Thursday, August 4, 2011

If There's Going To Be A Marxist Revolution. . .

Furthering situations like the those described in these paragraph from the New York Times article "Even Marked Up, Luxury Goods Fly Off Shelves" show how the country may creating the situation to make such a revolution possible.  This story illustrates the widening wealth gap far better than any chart or graph.

Reporter Stephanie Clifford leads with
Nordstrom has a waiting list for a Chanel sequined tweed coat with a $9,010 price. Neiman Marcus has sold out in almost every size of Christian Louboutin “Bianca” platform pumps, at $775 a pair. Mercedes-Benz said it sold more cars last month in the United States than it had in any July in five years.
Even with the economy in a funk and many Americans pulling back on spending, the rich are again buying designer clothing, luxury cars and about anything that catches their fancy. Luxury goods stores, which fared much worse than other retailers in the recession, are more than recovering — they are zooming. Many high-end businesses are even able to mark up, rather than discount, items to attract customers who equate quality with price.
Later, Clifford reports,
Apparel stores are holding near fire sales to get people to spend. Wal-Mart is selling smaller packages because some shoppers do not have enough cash on hand to afford multipacks of toilet paper. Retailers from Victoria’s Secret to the Children’s Place are nudging prices up by just pennies, worried they will lose customers if they do anything more.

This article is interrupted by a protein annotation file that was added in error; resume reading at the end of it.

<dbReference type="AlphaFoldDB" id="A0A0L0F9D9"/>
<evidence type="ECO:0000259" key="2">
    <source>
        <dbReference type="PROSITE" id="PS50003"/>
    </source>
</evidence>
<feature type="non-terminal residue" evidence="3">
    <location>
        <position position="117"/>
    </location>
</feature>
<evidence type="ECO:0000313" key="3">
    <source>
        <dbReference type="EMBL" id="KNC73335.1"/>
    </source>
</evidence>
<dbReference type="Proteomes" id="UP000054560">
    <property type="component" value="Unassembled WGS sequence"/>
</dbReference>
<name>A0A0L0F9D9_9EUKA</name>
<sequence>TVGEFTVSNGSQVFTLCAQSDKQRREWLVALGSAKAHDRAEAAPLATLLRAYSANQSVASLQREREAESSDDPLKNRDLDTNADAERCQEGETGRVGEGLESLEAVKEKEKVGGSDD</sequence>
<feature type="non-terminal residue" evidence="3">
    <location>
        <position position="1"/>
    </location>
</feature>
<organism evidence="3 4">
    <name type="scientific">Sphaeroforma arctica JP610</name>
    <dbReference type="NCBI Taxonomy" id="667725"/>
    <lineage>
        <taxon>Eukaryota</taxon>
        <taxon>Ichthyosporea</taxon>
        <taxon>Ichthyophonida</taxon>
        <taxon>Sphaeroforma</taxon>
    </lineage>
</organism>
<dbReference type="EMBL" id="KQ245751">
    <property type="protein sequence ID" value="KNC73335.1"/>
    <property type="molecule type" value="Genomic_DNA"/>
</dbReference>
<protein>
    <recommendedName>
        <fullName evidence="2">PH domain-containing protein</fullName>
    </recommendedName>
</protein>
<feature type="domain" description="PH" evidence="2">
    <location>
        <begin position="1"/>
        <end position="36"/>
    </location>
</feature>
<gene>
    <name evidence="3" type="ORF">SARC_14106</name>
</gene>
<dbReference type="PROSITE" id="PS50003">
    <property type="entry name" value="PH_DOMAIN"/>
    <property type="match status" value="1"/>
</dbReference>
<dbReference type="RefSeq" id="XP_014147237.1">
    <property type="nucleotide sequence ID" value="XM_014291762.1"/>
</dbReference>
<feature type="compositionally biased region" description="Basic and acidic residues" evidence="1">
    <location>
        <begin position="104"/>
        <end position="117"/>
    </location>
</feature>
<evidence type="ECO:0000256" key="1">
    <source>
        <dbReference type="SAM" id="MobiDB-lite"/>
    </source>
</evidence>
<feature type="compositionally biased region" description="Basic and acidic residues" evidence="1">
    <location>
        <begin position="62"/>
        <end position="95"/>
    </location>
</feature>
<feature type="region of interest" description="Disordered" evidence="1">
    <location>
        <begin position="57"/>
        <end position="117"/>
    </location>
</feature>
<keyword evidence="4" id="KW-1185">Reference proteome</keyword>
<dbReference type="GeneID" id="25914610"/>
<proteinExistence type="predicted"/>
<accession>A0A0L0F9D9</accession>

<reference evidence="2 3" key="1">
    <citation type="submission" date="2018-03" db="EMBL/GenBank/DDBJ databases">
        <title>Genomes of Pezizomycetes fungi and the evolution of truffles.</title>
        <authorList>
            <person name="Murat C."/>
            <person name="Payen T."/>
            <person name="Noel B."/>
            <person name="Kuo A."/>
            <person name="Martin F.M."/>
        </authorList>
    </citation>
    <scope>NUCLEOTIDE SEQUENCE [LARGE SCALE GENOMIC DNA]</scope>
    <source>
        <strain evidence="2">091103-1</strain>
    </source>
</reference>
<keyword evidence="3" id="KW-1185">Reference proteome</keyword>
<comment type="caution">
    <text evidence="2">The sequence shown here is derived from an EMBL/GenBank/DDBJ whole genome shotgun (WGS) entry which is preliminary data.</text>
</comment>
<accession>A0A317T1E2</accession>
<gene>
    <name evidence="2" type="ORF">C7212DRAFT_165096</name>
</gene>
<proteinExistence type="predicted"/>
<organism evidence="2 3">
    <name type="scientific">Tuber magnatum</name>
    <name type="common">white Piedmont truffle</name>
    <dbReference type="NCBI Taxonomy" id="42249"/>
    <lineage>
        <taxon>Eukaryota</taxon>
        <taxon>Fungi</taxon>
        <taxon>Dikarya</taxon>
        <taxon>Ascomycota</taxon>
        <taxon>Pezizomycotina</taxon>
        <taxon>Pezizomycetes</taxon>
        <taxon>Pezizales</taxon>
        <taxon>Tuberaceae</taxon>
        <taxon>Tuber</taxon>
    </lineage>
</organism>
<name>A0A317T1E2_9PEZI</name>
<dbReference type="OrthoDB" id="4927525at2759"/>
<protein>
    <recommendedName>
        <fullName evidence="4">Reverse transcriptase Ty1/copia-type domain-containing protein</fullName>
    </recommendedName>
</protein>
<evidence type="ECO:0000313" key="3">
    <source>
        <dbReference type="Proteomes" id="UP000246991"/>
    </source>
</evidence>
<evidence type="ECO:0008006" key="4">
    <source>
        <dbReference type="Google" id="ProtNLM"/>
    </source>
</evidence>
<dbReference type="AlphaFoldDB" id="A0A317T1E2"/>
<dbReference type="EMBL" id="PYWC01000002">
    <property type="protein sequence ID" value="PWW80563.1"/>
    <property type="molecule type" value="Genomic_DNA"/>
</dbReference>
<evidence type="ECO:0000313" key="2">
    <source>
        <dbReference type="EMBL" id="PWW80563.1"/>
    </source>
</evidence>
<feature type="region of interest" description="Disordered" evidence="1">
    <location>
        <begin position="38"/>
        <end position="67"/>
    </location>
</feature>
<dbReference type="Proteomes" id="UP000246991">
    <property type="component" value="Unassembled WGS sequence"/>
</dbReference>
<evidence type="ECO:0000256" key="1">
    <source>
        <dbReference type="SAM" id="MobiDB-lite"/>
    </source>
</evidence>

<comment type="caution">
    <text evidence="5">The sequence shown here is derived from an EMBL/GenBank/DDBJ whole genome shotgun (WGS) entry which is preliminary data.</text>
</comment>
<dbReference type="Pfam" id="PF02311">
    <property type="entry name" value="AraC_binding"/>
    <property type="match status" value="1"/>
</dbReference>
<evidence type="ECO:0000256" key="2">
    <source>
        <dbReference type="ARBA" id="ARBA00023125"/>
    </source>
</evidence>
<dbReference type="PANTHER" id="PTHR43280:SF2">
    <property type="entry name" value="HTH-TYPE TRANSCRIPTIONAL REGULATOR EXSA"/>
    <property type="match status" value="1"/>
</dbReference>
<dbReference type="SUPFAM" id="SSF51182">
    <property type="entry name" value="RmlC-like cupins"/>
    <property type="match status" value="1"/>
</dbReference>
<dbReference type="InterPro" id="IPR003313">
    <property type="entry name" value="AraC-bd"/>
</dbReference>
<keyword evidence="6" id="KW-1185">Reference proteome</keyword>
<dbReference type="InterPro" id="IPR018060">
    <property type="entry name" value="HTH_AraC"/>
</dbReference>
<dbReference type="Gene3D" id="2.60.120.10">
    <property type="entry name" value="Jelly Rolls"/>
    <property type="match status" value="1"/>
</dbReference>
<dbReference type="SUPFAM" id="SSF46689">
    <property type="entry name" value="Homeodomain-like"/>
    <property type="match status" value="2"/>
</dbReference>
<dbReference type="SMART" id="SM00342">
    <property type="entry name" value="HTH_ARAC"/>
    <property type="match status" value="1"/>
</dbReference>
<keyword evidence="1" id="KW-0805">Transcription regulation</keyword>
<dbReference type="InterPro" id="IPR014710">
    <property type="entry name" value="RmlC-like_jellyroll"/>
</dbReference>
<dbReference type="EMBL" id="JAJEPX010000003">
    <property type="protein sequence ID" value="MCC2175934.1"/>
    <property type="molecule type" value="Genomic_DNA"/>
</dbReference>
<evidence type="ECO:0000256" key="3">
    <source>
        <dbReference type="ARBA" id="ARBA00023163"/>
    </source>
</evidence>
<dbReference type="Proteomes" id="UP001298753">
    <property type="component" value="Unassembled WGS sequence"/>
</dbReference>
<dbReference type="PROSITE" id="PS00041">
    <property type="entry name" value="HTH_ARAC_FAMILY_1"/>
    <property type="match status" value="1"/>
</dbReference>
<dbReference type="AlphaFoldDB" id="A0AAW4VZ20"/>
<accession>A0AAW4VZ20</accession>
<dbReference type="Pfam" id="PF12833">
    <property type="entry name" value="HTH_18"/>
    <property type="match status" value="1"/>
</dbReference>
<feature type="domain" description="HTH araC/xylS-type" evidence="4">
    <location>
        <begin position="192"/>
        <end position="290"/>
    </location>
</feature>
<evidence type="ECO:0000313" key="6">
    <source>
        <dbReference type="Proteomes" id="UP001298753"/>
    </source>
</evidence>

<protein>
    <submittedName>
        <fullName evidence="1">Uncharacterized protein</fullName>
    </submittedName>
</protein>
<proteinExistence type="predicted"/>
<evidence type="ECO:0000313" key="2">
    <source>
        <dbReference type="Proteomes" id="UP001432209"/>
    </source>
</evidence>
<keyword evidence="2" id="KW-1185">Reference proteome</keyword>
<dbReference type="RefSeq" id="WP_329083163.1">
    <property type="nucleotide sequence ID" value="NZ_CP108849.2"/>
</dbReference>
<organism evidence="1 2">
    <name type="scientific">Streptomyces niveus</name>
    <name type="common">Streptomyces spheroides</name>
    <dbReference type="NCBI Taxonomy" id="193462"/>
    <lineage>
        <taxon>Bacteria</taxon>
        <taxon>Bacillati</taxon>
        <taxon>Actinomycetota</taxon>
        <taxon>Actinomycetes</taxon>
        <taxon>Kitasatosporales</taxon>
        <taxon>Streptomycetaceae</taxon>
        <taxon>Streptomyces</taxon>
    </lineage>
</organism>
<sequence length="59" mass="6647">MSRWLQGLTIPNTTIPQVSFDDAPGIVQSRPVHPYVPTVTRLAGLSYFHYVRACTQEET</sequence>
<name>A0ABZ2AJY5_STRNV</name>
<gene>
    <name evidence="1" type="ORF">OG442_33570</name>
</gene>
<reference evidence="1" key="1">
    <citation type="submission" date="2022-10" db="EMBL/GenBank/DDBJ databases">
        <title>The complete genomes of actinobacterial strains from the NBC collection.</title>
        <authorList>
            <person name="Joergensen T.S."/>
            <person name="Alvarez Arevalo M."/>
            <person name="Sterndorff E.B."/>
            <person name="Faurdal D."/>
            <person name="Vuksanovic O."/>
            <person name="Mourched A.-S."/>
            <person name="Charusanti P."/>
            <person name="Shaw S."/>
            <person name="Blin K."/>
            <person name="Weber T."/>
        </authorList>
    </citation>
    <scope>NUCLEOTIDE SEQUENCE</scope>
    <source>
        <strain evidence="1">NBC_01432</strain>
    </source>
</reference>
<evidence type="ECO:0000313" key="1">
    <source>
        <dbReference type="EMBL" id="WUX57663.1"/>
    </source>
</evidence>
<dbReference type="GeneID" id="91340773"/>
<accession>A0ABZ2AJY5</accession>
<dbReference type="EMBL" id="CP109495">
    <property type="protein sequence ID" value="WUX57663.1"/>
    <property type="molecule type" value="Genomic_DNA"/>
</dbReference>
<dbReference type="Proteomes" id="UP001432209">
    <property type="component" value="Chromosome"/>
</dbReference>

She follows that paragraph with a stunningly obtuse statement.
While the free spending of the affluent may not be of much comfort to people who are out of jobs or out of cash, the rich may contribute disproportionately to the overall economic recovery.
So, people who have trouble affording toilet paper should thank people who are buying $775 pumps for saving the economy?  Seriously?

Those who can't afford the basics get to ask "What recovery?"  So can those who formerly frequented Target but now shop WalMart as well as those who formerly shopped Wal-Mart but now shop Dollar Tree.

Articles like this one illustrate how successful that the war against the middle class has been prosecuted.  The middle class is being squeezed in ways that I've never seen in my lifetime.  That includes the malaise of the 1970s.

Right now, many of the people suffering disproportionately still buy the American Dream.  They listen to talk radio hosts who tell them that class warfare is terrible and those who rail against the rich are merely jealous.  As the number of people who can't afford basics or who are reduced to viewing Wal-Mart a luxury shopping destination rises, that message will fall on deaf angry ears.


BW Schwartz said...

And amazingly those shopping at Dollar Tree continue to vote Republican ensuring that their next shopping trip will be at Goodwill.

LK said...

I don't understand that dynamic either. I almost didn't quote the Times article because of it

Hoever, I don't believe people are immune to history. As soon as hope runs out,people get angry. I see hope leaving around the same time that last roll of toilet paper is gone.